Financial Markets Authority (FMA) of New Zealand recently announced that businesses which issue cryptocurrencies and tokens in exchange of investment shall be deemed to be issuing securities. FMA said that:
“A security is any arrangement or facility that has, or is intended to have, the effect of a person making an investment or managing a financial risk. If appropriate, we can designate any security to be a particular financial product based on its economic substance.”
Thus such crypto forms shall be given the tag of being a security irrespective of them coming under the definition of being a financial product or not.
Usually cryptocurrencies and tokens are classified as an equity security, a debt security, a derivative or a managed investment product dependant on the “specific characteristics and economic substance” which the particular asset has to offer. Business houses of New Zealand have to meet the requirement parameter of various regulatory benchmarks for issuing the same. FMA clearly mentioned that businesses issuing cryptocurrencies and tokens which are not a financial product or service need to comply with the country’s Fair Trading Act. The legislation shall apply to domestic offerings as well as “overseas-based tokens and cryptocurrencies offered in New Zealand.”
Issuers of such tokens or cryptocurrencies in New Zealand also have to comply with a few more regulatory requirements such as paying related fees for financial services provided, getting a formal registration, complying with anti-money laundering and ‘fair dealing’ and rules and becoming a member of the dispute resolution scheme while providing services to retail customers. Such fair dealing rules totally “prohibit misleading conduct and deceptive statements being made in relation to financial services”, according to FMA.
ICO or Initial Coin Offers are gaining popularity as a mechanism of raising corpus. Usually business houses come up with a digital token like their exclusive proprietary virtual currency and then begin the hunt for investors who would purchase the same in return of cryptocurrencies like Bitcoin, Ripple, Ether etc rather than fiat options like Euros, Dollars or Pounds.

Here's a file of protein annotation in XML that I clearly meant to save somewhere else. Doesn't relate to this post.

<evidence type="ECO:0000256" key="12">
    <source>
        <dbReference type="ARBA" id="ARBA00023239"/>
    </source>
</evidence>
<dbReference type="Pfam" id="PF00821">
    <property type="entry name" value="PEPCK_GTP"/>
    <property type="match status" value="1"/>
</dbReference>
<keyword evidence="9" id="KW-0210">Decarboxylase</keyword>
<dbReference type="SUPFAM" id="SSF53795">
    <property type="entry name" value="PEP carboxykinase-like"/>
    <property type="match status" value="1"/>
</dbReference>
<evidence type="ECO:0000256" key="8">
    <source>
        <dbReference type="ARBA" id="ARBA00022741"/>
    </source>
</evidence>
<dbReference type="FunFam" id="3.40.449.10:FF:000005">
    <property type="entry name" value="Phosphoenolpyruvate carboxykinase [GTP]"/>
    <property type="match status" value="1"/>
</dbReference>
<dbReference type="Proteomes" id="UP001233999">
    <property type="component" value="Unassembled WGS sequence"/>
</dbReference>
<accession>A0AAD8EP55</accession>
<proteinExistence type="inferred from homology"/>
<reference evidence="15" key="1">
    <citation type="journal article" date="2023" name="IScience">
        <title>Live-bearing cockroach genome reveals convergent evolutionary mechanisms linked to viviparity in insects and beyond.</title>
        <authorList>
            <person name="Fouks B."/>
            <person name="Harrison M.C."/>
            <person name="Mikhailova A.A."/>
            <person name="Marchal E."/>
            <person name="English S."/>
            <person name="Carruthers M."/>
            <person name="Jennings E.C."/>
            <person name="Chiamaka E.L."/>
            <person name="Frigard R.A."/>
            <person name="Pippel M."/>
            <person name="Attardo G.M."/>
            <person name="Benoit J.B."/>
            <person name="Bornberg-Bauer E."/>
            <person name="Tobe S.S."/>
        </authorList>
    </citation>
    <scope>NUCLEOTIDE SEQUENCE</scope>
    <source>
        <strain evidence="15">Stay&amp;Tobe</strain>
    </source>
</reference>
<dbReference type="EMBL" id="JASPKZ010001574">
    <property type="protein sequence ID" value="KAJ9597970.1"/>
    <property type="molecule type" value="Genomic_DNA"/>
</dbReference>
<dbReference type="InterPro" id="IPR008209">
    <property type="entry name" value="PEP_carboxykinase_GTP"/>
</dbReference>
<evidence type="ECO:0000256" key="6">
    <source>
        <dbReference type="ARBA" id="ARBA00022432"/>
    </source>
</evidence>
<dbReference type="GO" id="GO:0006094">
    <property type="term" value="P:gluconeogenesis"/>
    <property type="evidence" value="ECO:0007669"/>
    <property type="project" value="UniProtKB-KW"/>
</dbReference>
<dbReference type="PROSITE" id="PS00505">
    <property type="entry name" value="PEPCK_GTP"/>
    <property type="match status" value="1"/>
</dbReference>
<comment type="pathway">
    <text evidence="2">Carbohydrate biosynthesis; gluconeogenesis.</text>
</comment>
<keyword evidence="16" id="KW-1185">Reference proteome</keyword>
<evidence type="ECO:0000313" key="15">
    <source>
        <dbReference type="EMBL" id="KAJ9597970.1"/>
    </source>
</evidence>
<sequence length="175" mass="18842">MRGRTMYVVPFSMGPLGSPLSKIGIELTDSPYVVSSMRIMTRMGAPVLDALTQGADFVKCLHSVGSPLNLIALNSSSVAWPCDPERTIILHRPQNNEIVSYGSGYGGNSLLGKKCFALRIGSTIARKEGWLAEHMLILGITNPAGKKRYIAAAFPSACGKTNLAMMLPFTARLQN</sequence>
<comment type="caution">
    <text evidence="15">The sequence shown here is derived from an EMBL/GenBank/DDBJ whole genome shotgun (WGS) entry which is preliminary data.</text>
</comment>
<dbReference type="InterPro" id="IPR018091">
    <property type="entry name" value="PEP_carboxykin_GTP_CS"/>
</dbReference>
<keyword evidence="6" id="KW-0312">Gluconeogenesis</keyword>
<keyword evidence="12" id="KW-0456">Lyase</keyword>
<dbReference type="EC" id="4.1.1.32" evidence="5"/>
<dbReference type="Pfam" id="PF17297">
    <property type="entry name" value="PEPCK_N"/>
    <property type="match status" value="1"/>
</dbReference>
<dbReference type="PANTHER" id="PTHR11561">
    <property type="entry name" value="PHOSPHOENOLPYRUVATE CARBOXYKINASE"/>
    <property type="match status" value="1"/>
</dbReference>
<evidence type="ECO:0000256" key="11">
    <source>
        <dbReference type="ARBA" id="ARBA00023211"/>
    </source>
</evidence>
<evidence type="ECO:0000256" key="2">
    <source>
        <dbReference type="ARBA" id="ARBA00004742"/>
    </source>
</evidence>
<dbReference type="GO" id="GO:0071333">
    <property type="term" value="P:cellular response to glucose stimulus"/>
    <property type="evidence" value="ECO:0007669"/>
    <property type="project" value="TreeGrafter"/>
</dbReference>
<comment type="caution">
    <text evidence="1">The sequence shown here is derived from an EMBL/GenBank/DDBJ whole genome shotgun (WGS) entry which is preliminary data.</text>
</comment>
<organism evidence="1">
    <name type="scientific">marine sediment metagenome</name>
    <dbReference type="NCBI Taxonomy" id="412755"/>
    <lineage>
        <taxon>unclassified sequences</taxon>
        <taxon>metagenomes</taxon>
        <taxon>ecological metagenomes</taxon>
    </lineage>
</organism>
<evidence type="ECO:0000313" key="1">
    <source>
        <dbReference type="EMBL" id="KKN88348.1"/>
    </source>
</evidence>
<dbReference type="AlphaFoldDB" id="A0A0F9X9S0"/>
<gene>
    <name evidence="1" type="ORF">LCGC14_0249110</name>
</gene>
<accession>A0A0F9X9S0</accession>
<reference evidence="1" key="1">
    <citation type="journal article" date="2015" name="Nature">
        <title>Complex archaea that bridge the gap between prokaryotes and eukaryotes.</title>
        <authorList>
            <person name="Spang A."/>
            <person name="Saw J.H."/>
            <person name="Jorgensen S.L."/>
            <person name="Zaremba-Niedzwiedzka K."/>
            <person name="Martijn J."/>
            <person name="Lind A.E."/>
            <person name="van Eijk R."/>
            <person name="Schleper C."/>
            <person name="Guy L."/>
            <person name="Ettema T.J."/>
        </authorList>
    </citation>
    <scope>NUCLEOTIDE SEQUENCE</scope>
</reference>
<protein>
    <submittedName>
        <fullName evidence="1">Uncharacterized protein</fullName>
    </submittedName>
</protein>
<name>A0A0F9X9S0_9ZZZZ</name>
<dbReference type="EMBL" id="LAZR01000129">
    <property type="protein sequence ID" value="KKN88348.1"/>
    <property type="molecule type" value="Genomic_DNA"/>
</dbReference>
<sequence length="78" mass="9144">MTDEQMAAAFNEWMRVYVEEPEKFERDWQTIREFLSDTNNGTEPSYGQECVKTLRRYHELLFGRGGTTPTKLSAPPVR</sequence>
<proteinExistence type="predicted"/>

Blockchain mechanism is used for recording such token trade. Investors can make use of peer-to-peer exchange platforms for selling such tokens at profit provided its value increases. They are even encouraged to buy such tokens and are being awarded with a share of profit of the business ventures which benefit from such investments.
The FMA agreed to the fact that ICO activity in New Zealand can help business houses to “determine if tokens are ‘financial products’, and, if so, whether any exemptions are appropriate”. It can also exempt certain businesses from following regulatory obligations in regards to their ICOs, “to promote innovation and flexibility in our financial markets”.
“We want to play our part in making markets work, and greater regulatory scrutiny of token offers may be necessary to ensure this innovation can become a sustainable method of fundraising. Our focus is to enhance New Zealand’s reputation by promoting fair, efficient and transparent financial markets,” the FMA said indicating that it is open to industry suggestions regarding addressing the ICOs in future.
Financial authorities across the globe has given mixed reaction to the ICO market growth. Those in Singapore and US offered detailed views on ways to apply existing regulations to ICOs and the Hong Kong’s Securities and Futures Commission (SFC) outlined the positioning of the same in its regulatory framework. However, UK’s Financial Conduct Authority (FCA) have issued a risk warning to consumers in September over ICO investment. South Korea and China have completely banned ICO trading spreading shockwaves through crypto world.
Financial Market Supervisory Authority (FINMA), a Swiss regulator recently issued an ICO guidance and confirmed that it is “investigating a number of ICO cases to determine whether regulatory provisions have been breached”. Yvonne Dunn, a Financial services and technology law expert working at Pinsent Masons pointed out that the banning of ICO’s cannot be the ultimate solution to solving its inherent problems.
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